This tip is a follow-up to Shimizu's first piece of advice about underdrawing. "f you have pretty advanced drawing skill, my advice is to go as loose as possible on underdrawing, and let the inking stage figure out each line you are putting down," she explains. "This makes the final ink drawing have a lot more energy and motion. The less you trace, the more energetic the result becomes."

But what happens if you make a mistake when you're drawing? Don't worry, small errors can be worked out later, says Shimizu. "Move on, and revisit after the drawing is done, then you know your mistake is not that big of a deal," she says. "Some artists prefer perfection, but it is also true that it’s more charming when something is slightly off and imperfect."

04. Don't be afraid to start over

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Let's say you do make a big mistake, though, what should you do then? It's hard, but Shimizu recommends that you take the plunge and start over from scratch.

On Twitter she demonstrated how this can improve your work by posting two versions of a similar image. The one on the left is the one that worked, while the one on the right was thrown away.

"I liked how the faces and hair turned out, but I wanted all the kids to be wrapped in one scarf, and the wrap flow didn’t quite work," she said on Instagram. "I kept trying to fix it, but at some point, I had to give up. This was a tight deadline, and I honestly didn’t have much time to waste. I would have loved it if I didn't have to start over. But then, when things don’t work, they really don’t work. I just have to give up."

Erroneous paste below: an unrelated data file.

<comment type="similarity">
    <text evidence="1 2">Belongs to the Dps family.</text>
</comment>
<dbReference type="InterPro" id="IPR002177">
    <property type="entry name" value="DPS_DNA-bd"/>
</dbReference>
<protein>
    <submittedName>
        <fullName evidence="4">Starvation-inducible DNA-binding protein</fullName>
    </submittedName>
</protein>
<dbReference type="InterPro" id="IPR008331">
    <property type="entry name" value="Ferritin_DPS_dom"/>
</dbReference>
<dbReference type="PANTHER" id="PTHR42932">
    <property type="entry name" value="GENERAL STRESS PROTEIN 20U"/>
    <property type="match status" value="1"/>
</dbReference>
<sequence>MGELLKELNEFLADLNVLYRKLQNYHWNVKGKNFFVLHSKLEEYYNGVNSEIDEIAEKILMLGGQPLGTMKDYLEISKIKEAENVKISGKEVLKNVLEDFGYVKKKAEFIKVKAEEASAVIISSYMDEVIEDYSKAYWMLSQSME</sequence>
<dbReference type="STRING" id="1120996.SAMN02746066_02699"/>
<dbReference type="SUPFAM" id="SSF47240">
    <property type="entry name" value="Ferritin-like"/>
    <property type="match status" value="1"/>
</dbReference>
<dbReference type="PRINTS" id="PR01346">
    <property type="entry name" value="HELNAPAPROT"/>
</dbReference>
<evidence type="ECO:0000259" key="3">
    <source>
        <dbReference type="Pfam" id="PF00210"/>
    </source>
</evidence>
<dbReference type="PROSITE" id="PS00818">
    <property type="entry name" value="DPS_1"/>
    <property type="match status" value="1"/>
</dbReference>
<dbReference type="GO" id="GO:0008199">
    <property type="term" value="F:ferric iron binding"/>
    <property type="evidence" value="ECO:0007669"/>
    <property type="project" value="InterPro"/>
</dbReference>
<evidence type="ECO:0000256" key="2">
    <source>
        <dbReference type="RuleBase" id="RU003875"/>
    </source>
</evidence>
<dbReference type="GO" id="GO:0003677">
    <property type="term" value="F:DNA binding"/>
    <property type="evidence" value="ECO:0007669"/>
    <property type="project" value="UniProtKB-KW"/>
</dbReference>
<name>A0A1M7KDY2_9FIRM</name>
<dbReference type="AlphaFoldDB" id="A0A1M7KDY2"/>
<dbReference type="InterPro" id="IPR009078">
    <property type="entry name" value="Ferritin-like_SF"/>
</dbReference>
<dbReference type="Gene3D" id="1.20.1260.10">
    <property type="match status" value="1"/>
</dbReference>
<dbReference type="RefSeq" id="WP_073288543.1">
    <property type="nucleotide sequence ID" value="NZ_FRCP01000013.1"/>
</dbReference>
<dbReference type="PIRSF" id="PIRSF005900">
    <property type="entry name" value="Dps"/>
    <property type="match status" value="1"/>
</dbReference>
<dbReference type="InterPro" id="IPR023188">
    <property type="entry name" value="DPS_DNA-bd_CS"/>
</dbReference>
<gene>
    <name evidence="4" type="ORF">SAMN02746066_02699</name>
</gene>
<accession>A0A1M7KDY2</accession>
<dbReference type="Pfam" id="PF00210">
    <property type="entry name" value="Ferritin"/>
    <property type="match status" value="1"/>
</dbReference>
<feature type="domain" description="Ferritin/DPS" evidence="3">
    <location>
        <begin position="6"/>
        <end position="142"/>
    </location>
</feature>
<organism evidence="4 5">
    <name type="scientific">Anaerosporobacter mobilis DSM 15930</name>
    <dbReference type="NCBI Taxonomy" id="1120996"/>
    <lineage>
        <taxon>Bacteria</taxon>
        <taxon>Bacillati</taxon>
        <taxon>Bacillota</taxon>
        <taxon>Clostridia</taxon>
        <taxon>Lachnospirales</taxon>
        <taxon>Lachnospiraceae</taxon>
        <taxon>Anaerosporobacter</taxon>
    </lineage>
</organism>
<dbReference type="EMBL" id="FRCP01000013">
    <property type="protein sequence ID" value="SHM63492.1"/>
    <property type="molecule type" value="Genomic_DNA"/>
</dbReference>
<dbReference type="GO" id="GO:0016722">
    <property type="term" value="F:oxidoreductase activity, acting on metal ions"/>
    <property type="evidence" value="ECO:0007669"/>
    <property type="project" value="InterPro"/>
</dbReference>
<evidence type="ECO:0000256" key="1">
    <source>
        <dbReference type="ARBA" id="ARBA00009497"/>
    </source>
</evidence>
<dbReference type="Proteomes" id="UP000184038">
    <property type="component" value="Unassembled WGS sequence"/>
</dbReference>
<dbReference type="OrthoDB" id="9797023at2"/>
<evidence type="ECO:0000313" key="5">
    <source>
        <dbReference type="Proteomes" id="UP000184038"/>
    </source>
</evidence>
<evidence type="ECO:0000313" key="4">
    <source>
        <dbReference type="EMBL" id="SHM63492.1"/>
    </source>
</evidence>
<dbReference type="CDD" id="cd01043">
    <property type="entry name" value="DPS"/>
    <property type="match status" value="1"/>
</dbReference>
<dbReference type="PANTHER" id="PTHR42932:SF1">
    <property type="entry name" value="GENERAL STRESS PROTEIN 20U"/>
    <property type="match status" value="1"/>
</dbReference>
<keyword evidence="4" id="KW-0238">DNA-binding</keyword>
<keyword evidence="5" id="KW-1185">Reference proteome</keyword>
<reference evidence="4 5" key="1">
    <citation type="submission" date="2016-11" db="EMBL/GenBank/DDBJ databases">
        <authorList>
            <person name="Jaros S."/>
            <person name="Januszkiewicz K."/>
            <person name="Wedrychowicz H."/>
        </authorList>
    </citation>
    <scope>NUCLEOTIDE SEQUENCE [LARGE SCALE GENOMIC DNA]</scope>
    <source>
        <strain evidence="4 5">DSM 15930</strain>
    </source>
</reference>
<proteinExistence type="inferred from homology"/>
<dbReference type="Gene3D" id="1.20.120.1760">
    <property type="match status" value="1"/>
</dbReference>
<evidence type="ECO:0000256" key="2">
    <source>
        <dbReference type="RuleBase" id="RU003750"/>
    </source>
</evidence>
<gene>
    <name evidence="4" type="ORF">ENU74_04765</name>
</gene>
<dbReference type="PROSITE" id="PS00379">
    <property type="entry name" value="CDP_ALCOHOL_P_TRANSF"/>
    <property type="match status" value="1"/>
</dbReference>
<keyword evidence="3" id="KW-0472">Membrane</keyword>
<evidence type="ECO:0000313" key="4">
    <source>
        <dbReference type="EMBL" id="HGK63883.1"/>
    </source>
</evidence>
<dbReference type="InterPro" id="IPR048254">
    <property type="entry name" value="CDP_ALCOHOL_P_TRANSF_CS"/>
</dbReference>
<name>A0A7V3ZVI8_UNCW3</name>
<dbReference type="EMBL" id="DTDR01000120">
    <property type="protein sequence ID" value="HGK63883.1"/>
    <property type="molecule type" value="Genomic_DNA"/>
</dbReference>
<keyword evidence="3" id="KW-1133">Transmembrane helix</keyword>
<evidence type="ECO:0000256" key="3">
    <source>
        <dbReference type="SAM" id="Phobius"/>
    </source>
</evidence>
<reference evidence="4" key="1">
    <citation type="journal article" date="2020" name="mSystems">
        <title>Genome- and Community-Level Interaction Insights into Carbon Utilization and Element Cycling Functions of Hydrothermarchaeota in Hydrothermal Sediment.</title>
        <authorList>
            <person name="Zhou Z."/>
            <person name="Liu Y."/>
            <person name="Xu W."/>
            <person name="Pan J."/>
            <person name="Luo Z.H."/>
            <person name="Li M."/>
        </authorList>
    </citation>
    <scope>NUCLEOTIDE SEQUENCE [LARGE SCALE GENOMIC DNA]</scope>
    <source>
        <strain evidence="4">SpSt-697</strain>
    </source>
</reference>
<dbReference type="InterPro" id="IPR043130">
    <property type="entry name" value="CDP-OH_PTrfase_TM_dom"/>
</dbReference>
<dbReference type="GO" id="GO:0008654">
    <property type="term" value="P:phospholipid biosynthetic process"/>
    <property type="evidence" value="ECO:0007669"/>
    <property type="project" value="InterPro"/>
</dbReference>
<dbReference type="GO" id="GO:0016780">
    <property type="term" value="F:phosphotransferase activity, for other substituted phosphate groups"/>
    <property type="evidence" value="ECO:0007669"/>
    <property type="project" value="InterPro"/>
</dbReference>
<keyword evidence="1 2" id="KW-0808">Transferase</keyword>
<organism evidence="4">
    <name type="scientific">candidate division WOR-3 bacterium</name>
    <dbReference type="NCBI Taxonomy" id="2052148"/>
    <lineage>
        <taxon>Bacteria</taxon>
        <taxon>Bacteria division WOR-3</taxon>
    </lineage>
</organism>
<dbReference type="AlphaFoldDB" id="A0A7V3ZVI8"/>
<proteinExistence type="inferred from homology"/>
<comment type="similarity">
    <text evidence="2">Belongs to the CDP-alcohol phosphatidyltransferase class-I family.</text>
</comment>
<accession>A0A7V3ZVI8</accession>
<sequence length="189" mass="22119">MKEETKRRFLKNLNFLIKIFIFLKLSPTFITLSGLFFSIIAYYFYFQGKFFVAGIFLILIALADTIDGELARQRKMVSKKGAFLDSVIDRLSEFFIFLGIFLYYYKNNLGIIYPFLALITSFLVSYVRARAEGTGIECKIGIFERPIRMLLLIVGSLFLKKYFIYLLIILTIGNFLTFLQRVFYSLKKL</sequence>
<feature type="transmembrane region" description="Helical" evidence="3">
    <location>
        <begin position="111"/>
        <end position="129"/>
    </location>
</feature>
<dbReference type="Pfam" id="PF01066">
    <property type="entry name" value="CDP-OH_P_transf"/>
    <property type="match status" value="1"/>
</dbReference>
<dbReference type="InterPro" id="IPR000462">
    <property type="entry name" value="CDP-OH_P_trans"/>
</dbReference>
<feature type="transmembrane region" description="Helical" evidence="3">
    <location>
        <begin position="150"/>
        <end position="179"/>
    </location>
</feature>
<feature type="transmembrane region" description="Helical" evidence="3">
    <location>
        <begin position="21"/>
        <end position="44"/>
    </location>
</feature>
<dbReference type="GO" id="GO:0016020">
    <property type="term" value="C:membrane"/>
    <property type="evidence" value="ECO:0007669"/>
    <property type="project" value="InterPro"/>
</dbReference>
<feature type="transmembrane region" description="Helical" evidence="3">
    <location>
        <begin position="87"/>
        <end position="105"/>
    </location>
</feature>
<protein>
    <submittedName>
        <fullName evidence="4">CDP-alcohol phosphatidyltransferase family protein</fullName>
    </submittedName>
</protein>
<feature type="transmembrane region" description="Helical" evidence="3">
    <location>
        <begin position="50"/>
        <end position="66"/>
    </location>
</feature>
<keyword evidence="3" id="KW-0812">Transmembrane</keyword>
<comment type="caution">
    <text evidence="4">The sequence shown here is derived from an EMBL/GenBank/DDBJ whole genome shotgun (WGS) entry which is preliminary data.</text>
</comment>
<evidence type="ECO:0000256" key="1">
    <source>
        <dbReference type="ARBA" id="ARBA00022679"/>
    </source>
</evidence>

When it came to the second attempt, though, Shimizu found the inking process much faster and smoother. This is because she already knew what wouldn't work, and how to fix any mistakes along the way.

"Even the facial features that already worked in the first one, the second one worked even better!" she says. "So, don’t get scared of starting over. It’s a good thing!"

05. Watch Shimizu's ink drawing class for free

You've got until Friday to watch Shimizu's ink drawing tutorial for free

You've got until Friday to watch Shimizu's ink drawing tutorial for free

For a complete look at how Shimizu works, be sure to watch her Ink Drawing Techniques video series on Skillshare. In these videos you'll see how to select the best materials, as well as finding advice on how to work with textures, different types of nibs and paper.

The series is made up of 14 videos that total over an hour of footage, so there's plenty to dig into and enjoy. Not only that, but until 13 October, the series can be yours to watch for absolutely free. You will have to sign up to Skillshare, but watching the videos won't cost you a penny.

This is a rare chance to catch the advice of a master illustrator for nothing, so be sure not to miss it!

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Dom Carter

Dom Carter is a freelance writer who specialises in art and design. Formerly a staff writer for Creative Bloq, his work has also appeared on Creative Boom and in the pages of ImagineFX, Computer Arts, 3D World, and .net. He has been a D&AD New Blood judge, and has a particular interest in picture books.